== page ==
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"Perils of Modern Living" is a poem written by the physicist Harold P. Furth inspired by a speech on antimatter by Edward Teller. (Hat-tip to our comrades at Worldbuilding SE for making me aware of this poem, although I'm pretty sure I'd heard of it, or at least the macassar part, before.)

Well up above the tropostrata
There is a region stark and stellar
Where, on a streak of anti-matter
Lived Dr. Edward Anti-Teller.

Remote from Fusion's origin,
He lived unguessed and unawares
With all his antikith and kin,
And kept macassars on his chairs.

One morning, idling by the sea,
He spied a tin of monstrous girth
That bore three letters: A. E. C.
Out stepped a visitor from Earth.

Then, shouting gladly o'er the sands,
Met two who in their alien ways
Were like as lentils. Their right hands
Clasped, and the rest was gamma rays.

What does A. E. C. represent? I'm guessing it's not just a made-up sci-fi acronym like Antimatter Energy Company, but probably refers to something real, perhaps associated with space exploration (as it was conceived of back in the 50s) or with Teller specifically.

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    Atomic Energy Commission, perhaps? – Mick Nov 4 '19 at 22:39
  • Mick is right. See en.wikipedia.org/wiki/Oppenheimer_security_hearing for a description of the political events that motivated Furth. – kimchi lover Nov 4 '19 at 23:08
  • Mick and @kimchilover (can't ping both of you in one comment): thanks, that looks like it. Make it an answer maybe? :-) – Rand al'Thor Nov 5 '19 at 9:27
  • cc @Mick - it looks like you've found the right answer, and if you post it as an answer I can accept it and mark the question as solved. – Rand al'Thor Nov 17 '19 at 15:15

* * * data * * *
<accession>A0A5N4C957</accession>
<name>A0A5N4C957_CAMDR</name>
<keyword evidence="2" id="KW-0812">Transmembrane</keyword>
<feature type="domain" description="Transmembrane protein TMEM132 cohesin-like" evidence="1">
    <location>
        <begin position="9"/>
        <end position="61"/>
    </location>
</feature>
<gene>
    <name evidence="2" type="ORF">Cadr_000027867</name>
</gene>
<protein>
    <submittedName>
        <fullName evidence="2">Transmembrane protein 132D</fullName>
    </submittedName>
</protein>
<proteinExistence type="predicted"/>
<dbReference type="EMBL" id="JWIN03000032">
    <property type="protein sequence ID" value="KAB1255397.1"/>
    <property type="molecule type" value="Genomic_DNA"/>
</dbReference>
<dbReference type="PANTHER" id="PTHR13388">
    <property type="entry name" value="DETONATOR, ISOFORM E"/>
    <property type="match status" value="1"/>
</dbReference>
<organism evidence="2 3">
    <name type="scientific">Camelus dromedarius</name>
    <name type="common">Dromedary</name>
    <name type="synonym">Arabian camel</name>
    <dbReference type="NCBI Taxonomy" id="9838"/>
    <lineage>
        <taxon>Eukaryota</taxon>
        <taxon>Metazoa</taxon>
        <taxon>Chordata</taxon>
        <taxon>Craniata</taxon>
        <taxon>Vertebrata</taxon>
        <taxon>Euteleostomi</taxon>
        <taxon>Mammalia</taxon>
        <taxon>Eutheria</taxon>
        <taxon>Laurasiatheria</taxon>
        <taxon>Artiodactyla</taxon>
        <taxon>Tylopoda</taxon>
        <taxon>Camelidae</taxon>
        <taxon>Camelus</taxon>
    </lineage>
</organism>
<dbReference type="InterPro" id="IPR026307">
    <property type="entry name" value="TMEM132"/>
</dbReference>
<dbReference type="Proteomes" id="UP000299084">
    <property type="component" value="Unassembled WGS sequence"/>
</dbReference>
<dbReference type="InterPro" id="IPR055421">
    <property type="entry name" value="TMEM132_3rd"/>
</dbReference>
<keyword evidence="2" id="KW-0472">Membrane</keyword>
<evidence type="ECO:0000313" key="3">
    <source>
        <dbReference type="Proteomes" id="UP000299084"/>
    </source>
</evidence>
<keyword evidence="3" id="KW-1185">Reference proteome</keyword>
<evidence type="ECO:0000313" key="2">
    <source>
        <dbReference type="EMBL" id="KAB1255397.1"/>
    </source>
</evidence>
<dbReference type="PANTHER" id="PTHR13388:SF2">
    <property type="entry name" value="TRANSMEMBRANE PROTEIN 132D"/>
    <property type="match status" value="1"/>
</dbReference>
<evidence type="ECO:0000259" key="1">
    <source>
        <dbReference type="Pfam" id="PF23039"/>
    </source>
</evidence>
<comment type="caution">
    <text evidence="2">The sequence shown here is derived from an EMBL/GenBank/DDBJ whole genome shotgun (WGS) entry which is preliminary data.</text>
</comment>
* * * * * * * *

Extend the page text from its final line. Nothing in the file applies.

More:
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It stands for Atomic Energy Commission, commonly known as A.E.C. In the real world, Edward Teller was an early member of the Manhattan Project, sometimes called "the father of the hydrogen bomb", and he was involved with the Atomic Energy Commission including proposing projects and testifying against Oppenheimer in their security clearance investigation. I looked into the history of this poem in high school over 2 decades ago and have only what facts have stuck in my brain over that time.

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  • Welcome to the site, and thanks for answering my question! I've added a few links to help improve this answer's sourcing, as it's always better to have a supported and verifiable answer than a brief one-liner without backup. – Rand al'Thor Jan 28 at 10:53

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